PROFILE

Gene Detroyer

Professor, International Business, Guizhou University of Finance & Economics; Executive Director, Global Commerce Education
Most simply, Gene Detroyer makes things happen. He has been a business builder his entire career. He started two companies which were later sold. Today he is advising, consulting and motivating a range of clients both in the U.S. and internationally. Unable to stay away from start-ups, he is currently involved in building and launching an innovative experiential executive education program for US-based enterprises entering global markets, the G2 Experience, with support from the U.S. Chamber of Commerce and the Department of Commerce.
His traditional experience includes 17 years marketing consumer products through food, mass and drug channels. He is credited with building new businesses now worth over $400 million. A traditional career went out the window with his first start-up; putting TVs in supermarket aisles and putting advertising on them, which was merged into NBC. He has had consulting gigs with Coca Cola, companies like HSN wishing to bring their products to retail and start-ups. His second entrepreneurial venture brought the Today® Contraceptive Sponge back to market in the U.S.  That company was sold in 2007.
Beyond consumer products, he is Professor of Entrepreneurship and Business Strategy at The European School of Economics.  He also teaches at the Weller International Business School in Paris, France.
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  • Posted on: 02/15/2019

    Will Amazon’s decision to bail cause a New York backlash?

    New Yorkers were two to one in favor of Amazon.
  • Posted on: 02/15/2019

    Will Amazon’s decision to bail cause a New York backlash?

    Every party involved handled this poorly. The governor and mayor should have screamed the benefits — money for transportation, other infrastructure, building a new public school, high school job training and tech training for Queensbridge residents. They also should have made it clear that nobody was writing a check to Amazon. The $3 billion was tax credits on $30 billion in taxes. The opponents kept saying they could spend the $3 billion on other things, but in reality, without Amazon, there is no $3 billion, just $30 billion paid by Amazon less $3 billion in tax credits. Amazon should have embraced the community sooner. In the last week, they approached the opponents three times to meet; the opponents refused to meet. (Which tells me the opponents really weren't interested in highlighting the benefits that Amazon might bring.) And the loser is NYC and our next generation of young people. After this debacle, if I am a CEO considering making a major development effort in Queens, I simply stay away. No company needs that hassle. The tax breaks for the Brooklyn Navy Yard and Hudson Yards far exceed what Amazon was going to reap. Unfortunately, a small group of politicians saw an opportunity to make a bogeyman out of a well known company and ran with it despite New Yorkers wanting it. Sad, sad, sad.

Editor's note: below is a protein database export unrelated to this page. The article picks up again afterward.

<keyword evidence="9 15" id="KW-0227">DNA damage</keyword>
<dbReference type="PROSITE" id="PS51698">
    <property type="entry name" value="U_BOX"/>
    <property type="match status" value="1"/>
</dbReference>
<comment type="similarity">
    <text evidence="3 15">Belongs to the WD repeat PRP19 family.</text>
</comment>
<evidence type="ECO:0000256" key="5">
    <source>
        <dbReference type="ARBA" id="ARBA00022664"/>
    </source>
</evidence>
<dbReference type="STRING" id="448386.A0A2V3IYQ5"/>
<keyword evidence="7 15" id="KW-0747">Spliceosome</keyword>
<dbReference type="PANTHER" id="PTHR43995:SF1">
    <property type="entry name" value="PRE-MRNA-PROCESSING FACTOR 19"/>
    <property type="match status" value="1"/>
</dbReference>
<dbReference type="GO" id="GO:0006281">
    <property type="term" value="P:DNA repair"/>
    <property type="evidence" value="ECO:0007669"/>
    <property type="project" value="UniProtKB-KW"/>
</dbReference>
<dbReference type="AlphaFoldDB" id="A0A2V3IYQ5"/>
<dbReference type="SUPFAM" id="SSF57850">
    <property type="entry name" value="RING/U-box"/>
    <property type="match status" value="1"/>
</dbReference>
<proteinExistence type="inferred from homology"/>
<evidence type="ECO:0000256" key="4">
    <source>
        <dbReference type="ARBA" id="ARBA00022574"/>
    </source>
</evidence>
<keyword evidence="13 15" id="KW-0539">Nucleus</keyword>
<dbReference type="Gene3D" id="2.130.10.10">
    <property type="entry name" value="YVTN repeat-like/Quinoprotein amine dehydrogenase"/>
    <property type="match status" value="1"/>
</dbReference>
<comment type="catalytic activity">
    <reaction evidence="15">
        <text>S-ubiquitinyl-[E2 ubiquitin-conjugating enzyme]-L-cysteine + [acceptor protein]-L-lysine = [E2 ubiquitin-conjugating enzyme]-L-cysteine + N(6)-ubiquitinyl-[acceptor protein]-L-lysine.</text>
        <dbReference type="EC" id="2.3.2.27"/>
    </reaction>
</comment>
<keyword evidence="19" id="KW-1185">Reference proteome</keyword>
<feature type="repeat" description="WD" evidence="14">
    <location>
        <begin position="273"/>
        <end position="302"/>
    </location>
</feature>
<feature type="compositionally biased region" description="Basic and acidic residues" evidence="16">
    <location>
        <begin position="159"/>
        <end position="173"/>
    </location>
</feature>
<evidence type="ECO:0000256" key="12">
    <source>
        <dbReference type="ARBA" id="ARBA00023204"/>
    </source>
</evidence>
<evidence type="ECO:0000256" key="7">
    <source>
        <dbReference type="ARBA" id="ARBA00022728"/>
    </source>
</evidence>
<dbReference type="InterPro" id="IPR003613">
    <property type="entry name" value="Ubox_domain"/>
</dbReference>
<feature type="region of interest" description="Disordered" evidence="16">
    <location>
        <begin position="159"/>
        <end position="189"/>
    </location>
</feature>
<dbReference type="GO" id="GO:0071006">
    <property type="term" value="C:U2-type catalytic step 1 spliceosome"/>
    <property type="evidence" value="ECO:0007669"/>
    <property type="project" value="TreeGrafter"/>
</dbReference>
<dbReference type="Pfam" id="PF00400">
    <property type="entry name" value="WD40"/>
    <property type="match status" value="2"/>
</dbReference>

• Posted on: 02/15/2019

    eBay looks to lead a ‘retail revival’

    What do they say about retail? "Location, location, location!" Sadly, it isn't about the retailers. It is about the shoppers. Fifty-four percent of product searches start on Amazon. Google is second with 37 percent. Where is eBay?
  • Posted on: 02/15/2019

    Will Google’s modular tech change how consumers buy smartphones?

    It is inevitable. And those companies that develop them will boom. Imagine rather than getting the next greatest phone every two or three years, now you are upgrading various modules on your phone each time a company advertises the latest and greatest module. For the companies, selling the pieces will be greater than the whole.
  • Posted on: 02/14/2019

    Will Mastercard’s sonic identity connect with consumers on a new level?

    Thank you. I feel better now.
  • Posted on: 02/14/2019

    America has too many retail stores